If you have discovered that you aren’t getting enough iron in your diet or suspect that you aren’t, don’t feel alone. Iron deficiency is one of the most common deficiencies in the world.
In our world today, especially in the United States but also present in most other countries, it is extremely common for people to have diets that are poor in vitamins and minerals. Deficiencies in either will sooner or later lead to trouble unless the issue is corrected and one of the minerals most commonly lacking is iron. As many as 97% of women, worldwide, have diets deficient in iron and nearly as many men need more iron intake.
There is a secondary problem, though. The minerals and vitamins we consume work with each other. For instance, iron isn’t properly absorbed if the body doesn’t also have an adequate supply of vitamin C. This is the reason why people are usually given orange juice to drink after donating blood. Orange juice boosts the vitamin C levels, which makes the body more able to absorb iron lost when the blood was given.
Put in another way, if a person is suffering a vitamin C deficiency, they may also be anemic or borderline anemic though their iron intake is good.
When we look at foods that are rich in iron, then, we should also consider those that contain vitamin C. Many foods have high iron levels, yet contain very little of the vitamin. This too can be overcome, though.
As an example, red meat, like beef, venison, and elk, is high in iron. It is also low in vitamin C. However, a lean venison steak that is served with tomato slices provides the vitamin since tomatoes are high in vitamin C and also contain iron.
Likewise, beans are high in iron but low in vitamin C. But cooked in chili, which has tomato products added, the vitamin C content is increased.
Some fruits and vegetables are naturally high in both iron and vitamin C. As previously mentioned, tomatoes contain both iron and vitamin C. Other examples include dark green vegetables like spinach, chard, watercress, turnip greens, beet greens, mustard greens and bell peppers. Even plums, apples and oranges contain iron, though not in quantities as high as those of the foods mentioned earlier.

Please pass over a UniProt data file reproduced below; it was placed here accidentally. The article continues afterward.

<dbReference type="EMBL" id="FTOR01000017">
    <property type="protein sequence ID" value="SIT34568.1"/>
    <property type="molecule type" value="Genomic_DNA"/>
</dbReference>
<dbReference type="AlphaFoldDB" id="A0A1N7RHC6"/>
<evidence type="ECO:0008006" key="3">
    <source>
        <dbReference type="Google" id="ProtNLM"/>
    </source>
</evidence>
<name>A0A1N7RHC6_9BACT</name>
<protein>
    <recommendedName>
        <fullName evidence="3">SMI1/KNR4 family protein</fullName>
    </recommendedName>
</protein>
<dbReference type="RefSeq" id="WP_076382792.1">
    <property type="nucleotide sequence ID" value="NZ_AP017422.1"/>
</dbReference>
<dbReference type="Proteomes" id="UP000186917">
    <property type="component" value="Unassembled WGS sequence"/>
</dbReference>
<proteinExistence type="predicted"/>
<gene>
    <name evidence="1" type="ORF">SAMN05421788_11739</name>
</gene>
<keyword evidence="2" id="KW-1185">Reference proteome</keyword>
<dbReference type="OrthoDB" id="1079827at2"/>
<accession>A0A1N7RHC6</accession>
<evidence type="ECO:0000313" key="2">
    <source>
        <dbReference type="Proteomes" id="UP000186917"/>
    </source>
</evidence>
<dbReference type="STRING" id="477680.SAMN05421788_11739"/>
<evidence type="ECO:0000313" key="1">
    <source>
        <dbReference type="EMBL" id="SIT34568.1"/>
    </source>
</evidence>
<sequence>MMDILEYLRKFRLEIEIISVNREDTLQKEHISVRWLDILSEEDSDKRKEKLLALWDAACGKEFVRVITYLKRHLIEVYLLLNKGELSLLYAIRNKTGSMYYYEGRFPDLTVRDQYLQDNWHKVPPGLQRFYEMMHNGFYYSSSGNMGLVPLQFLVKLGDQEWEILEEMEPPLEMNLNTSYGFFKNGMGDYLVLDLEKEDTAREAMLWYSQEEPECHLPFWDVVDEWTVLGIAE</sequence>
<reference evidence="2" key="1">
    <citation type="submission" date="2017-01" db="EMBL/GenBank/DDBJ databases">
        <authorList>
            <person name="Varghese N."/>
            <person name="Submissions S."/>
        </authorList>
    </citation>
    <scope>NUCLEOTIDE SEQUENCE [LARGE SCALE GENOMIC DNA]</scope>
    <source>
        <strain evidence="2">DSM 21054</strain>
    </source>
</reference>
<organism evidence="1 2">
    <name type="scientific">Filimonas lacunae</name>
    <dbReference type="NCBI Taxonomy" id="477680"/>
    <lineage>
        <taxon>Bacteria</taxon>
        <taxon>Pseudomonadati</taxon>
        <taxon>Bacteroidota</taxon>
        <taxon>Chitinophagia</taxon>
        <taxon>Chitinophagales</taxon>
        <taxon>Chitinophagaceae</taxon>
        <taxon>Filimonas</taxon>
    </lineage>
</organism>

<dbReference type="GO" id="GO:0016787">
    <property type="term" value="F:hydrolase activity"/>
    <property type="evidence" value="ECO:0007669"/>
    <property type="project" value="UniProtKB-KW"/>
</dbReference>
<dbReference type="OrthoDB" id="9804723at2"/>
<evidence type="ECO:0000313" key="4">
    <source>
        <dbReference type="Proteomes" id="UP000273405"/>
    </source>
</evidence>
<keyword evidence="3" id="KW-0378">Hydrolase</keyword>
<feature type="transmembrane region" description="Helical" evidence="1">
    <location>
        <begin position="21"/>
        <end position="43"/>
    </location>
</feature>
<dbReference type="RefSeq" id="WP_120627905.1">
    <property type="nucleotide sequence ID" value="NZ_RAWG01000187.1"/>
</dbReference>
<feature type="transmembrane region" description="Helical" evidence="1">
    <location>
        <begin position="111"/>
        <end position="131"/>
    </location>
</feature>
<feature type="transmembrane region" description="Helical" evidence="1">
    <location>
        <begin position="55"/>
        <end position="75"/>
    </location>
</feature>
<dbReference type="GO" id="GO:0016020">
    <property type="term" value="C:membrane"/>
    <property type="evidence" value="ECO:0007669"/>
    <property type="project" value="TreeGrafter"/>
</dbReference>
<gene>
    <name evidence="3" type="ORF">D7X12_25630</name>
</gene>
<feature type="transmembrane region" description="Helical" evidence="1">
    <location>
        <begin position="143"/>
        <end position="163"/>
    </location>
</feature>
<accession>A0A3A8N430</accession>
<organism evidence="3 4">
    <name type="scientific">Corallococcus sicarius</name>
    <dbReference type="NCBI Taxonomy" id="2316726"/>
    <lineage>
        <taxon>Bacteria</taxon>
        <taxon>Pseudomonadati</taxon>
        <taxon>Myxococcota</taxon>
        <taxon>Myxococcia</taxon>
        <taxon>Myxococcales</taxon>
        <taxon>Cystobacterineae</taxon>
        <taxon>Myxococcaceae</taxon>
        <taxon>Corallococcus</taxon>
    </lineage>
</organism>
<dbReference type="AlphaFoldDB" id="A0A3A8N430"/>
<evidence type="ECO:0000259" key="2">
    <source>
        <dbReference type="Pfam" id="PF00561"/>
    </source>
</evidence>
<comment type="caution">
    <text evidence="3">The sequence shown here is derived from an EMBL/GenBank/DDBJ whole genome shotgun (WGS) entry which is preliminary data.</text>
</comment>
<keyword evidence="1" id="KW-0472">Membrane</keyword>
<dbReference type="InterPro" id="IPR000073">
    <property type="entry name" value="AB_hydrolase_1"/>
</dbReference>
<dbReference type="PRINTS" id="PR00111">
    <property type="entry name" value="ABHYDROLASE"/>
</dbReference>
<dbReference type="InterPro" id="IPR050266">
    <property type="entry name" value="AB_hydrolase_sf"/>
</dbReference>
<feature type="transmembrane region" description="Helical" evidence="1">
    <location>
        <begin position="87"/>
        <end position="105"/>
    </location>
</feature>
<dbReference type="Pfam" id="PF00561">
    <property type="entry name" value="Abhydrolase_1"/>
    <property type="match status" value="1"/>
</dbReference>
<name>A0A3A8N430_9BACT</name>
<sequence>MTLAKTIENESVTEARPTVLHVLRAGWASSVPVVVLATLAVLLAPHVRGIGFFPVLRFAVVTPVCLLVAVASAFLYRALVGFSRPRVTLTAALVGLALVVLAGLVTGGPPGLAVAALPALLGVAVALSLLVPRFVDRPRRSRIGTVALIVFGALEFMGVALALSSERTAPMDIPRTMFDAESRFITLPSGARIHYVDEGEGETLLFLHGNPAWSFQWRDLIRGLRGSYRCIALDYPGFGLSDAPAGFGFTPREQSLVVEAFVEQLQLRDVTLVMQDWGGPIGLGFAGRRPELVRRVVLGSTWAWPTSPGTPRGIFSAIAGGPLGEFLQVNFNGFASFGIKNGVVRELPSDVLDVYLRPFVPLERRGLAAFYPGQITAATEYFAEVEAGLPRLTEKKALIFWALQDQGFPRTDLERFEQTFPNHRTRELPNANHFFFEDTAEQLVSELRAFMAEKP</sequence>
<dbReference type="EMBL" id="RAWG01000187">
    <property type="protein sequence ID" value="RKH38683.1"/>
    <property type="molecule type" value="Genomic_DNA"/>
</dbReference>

For those who like wild foods or who want to try them, stinging nettle is exceptionally high in vitamin C, iron and fiber. The same is true of nasturtium leaves, dock, dandelions, and wild chives. Rose-hip tea is high in both iron and vitamin C, too.
When it comes to vegetables, though, few can top members of the cauliflower family for a perfect balance of vitamin C and iron. This includes cauliflower, broccoli, Brussels sprouts, kohlrabi, and cabbage. Artichokes are also high in both, and using lemon butter as a dip can increase vitamin C intake.
The point is that there are many food sources that are high in iron. Many are extremely high in iron. People who love eating tomatoes, beans, red meat, and any of the cauliflower family seldom have trouble getting enough natural iron. But without vitamin C, the body is in essence flushing most of it away.
Do yourself a favor; if you want to increase your iron, don’t do it exclusively. Also be sure to increase your vitamin intake, particularly of vitamin C, as well. Luckily, there are quite a few foods that are rich in both iron and in vitamin C, all in one nice, neat, natural package.